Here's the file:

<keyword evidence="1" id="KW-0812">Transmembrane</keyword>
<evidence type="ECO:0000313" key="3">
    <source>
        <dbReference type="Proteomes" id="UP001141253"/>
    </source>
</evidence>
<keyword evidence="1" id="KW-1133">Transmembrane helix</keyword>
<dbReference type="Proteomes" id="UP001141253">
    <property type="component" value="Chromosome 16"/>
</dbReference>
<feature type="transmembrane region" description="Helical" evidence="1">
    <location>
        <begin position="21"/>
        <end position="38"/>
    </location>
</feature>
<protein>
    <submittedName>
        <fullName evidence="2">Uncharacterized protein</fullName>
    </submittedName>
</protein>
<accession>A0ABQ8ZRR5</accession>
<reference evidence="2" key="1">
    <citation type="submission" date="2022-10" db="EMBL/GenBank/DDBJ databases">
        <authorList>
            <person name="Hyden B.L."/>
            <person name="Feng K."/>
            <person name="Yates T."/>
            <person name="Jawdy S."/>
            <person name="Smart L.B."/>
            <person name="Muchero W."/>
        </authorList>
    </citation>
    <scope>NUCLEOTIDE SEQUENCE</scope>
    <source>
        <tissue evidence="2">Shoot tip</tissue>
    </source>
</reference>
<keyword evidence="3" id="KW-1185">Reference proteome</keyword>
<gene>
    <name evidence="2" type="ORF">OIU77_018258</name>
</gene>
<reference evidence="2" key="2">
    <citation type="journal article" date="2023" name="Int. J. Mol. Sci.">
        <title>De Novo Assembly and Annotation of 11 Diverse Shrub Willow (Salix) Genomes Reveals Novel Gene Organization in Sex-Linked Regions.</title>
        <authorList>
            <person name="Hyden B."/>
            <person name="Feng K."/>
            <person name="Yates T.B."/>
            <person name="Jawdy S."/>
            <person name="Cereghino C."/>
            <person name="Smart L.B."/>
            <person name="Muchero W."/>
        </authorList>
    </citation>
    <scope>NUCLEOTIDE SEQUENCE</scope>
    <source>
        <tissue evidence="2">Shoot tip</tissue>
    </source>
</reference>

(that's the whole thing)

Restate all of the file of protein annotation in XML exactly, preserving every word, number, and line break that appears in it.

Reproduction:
<keyword evidence="1" id="KW-0812">Transmembrane</keyword>
<evidence type="ECO:0000313" key="3">
    <source>
        <dbReference type="Proteomes" id="UP001141253"/>
    </source>
</evidence>
<keyword evidence="1" id="KW-1133">Transmembrane helix</keyword>
<dbReference type="Proteomes" id="UP001141253">
    <property type="component" value="Chromosome 16"/>
</dbReference>
<feature type="transmembrane region" description="Helical" evidence="1">
    <location>
        <begin position="21"/>
        <end position="38"/>
    </location>
</feature>
<protein>
    <submittedName>
        <fullName evidence="2">Uncharacterized protein</fullName>
    </submittedName>
</protein>
<accession>A0ABQ8ZRR5</accession>
<reference evidence="2" key="1">
    <citation type="submission" date="2022-10" db="EMBL/GenBank/DDBJ databases">
        <authorList>
            <person name="Hyden B.L."/>
            <person name="Feng K."/>
            <person name="Yates T."/>
            <person name="Jawdy S."/>
            <person name="Smart L.B."/>
            <person name="Muchero W."/>
        </authorList>
    </citation>
    <scope>NUCLEOTIDE SEQUENCE</scope>
    <source>
        <tissue evidence="2">Shoot tip</tissue>
    </source>
</reference>
<keyword evidence="3" id="KW-1185">Reference proteome</keyword>
<gene>
    <name evidence="2" type="ORF">OIU77_018258</name>
</gene>
<reference evidence="2" key="2">
    <citation type="journal article" date="2023" name="Int. J. Mol. Sci.">
        <title>De Novo Assembly and Annotation of 11 Diverse Shrub Willow (Salix) Genomes Reveals Novel Gene Organization in Sex-Linked Regions.</title>
        <authorList>
            <person name="Hyden B."/>
            <person name="Feng K."/>
            <person name="Yates T.B."/>
            <person name="Jawdy S."/>
            <person name="Cereghino C."/>
            <person name="Smart L.B."/>
            <person name="Muchero W."/>
        </authorList>
    </citation>
    <scope>NUCLEOTIDE SEQUENCE</scope>
    <source>
        <tissue evidence="2">Shoot tip</tissue>
    </source>
</reference>